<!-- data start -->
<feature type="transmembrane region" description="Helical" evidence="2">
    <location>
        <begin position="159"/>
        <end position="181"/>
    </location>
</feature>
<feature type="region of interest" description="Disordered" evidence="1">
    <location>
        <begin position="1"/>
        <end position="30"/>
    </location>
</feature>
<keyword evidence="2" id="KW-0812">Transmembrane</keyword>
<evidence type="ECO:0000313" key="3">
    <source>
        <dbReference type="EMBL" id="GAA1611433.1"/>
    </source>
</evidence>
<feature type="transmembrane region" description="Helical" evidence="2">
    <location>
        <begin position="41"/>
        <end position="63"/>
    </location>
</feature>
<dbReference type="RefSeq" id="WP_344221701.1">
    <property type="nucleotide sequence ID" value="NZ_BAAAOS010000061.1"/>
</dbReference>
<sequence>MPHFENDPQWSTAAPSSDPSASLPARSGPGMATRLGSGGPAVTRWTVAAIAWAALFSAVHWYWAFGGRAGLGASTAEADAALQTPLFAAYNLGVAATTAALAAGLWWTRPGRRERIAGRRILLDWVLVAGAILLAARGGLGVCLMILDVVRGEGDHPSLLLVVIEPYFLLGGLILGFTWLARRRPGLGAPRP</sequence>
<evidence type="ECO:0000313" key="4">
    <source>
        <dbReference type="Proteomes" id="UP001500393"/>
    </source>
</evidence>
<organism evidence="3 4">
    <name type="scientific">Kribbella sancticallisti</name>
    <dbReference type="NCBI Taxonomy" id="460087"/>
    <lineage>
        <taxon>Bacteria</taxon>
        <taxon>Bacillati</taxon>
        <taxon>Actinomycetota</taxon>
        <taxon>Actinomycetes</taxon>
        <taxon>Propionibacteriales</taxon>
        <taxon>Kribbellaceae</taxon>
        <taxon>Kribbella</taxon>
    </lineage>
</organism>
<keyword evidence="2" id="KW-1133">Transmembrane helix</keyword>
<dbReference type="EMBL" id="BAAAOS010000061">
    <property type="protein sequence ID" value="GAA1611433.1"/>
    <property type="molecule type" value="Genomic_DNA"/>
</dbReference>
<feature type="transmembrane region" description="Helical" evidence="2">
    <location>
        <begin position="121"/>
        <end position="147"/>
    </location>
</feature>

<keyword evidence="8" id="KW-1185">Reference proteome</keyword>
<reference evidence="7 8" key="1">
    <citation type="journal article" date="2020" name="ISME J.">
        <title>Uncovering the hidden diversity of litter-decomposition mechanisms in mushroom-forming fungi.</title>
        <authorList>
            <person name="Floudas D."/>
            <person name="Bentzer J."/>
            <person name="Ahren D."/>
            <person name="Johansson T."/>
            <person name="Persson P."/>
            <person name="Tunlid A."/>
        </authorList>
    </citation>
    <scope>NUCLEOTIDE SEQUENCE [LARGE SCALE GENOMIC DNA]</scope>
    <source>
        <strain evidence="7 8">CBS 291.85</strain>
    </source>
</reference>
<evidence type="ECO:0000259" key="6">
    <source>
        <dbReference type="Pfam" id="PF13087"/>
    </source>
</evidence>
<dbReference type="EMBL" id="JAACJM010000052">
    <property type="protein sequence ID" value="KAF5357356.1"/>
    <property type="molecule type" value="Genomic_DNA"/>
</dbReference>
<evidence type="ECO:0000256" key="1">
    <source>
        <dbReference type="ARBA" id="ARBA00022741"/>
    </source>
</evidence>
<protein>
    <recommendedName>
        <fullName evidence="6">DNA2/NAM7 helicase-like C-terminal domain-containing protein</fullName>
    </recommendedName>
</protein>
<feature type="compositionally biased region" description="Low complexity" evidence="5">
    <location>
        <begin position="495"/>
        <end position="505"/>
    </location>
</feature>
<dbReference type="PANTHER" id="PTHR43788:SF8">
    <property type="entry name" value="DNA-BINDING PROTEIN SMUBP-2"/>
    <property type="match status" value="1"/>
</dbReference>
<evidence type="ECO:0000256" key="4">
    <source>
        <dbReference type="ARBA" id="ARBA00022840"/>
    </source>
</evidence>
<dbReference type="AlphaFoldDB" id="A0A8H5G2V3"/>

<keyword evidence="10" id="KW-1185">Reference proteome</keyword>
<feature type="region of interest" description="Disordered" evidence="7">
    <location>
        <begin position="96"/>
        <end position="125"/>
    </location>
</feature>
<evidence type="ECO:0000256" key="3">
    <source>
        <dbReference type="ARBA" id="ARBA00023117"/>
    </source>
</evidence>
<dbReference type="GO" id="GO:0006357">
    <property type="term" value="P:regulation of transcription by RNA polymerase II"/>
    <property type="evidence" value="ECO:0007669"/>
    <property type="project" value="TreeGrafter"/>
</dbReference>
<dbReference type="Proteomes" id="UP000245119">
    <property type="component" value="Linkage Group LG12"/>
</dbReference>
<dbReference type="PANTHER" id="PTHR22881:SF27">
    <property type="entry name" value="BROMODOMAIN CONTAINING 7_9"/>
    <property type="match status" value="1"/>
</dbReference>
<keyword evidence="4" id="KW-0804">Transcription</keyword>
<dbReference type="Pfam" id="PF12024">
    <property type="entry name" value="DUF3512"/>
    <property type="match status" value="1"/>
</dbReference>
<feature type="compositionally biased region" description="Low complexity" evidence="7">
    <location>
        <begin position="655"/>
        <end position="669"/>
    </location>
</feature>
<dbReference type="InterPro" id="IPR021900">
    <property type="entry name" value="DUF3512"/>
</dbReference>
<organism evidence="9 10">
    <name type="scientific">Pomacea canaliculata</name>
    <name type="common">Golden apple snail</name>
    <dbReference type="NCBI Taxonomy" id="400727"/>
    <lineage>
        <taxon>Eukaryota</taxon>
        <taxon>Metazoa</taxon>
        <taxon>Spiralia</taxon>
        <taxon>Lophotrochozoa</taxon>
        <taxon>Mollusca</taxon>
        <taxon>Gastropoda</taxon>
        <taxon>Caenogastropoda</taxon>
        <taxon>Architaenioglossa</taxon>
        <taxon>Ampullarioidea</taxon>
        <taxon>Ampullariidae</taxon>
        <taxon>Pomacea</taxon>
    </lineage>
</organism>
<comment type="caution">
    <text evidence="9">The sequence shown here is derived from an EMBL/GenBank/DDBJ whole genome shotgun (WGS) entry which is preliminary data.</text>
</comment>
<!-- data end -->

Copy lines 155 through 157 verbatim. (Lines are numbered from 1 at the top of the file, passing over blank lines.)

        <taxon>Metazoa</taxon>
        <taxon>Spiralia</taxon>
        <taxon>Lophotrochozoa</taxon>